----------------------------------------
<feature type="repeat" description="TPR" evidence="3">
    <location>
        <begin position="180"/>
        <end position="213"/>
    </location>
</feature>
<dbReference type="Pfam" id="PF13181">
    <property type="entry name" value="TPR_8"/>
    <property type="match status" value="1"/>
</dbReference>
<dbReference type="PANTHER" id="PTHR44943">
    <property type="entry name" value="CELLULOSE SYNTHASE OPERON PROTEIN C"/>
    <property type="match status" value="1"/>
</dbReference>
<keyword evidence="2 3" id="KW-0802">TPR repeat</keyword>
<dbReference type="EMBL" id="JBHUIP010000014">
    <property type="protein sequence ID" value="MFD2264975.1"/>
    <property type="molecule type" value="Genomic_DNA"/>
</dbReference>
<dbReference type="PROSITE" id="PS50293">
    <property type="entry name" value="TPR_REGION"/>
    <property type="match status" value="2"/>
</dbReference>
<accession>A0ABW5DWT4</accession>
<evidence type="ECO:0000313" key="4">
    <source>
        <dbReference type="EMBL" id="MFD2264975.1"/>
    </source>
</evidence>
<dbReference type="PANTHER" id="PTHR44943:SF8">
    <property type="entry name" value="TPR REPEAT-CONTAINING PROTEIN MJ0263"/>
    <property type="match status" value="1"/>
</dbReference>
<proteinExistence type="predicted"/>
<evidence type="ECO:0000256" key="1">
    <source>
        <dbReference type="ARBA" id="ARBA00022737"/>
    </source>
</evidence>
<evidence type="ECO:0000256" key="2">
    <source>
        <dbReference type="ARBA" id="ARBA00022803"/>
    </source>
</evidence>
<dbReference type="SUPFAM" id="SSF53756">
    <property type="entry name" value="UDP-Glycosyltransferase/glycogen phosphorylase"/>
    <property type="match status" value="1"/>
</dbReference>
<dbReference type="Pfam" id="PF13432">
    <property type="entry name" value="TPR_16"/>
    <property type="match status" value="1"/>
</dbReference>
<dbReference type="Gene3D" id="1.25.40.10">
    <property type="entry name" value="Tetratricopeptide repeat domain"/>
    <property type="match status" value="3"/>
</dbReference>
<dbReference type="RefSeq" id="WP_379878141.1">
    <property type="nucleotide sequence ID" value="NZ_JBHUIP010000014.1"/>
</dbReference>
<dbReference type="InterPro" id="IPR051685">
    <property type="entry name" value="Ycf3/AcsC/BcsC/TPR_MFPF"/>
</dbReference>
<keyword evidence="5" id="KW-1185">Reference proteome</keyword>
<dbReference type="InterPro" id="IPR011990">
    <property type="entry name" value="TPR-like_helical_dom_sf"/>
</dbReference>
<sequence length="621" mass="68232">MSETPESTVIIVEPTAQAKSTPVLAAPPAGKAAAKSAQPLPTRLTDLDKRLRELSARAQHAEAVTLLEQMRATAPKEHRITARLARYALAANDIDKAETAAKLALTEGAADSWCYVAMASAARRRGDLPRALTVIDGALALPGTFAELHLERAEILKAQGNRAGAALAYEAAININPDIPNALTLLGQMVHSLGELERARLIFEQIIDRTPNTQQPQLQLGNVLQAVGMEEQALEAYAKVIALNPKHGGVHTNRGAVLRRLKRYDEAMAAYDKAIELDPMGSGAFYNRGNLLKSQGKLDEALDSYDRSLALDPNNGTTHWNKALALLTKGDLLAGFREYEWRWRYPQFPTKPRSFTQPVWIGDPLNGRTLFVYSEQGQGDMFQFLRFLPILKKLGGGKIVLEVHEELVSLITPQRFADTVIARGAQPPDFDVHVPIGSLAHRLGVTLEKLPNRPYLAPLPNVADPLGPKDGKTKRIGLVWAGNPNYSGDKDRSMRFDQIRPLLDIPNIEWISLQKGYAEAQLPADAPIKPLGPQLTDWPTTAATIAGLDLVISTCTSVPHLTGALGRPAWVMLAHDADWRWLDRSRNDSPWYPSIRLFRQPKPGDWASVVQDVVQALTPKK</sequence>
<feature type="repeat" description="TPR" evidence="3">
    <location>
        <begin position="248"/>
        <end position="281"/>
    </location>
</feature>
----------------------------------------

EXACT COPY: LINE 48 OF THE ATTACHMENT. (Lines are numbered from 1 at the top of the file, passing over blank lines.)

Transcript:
</dbReference>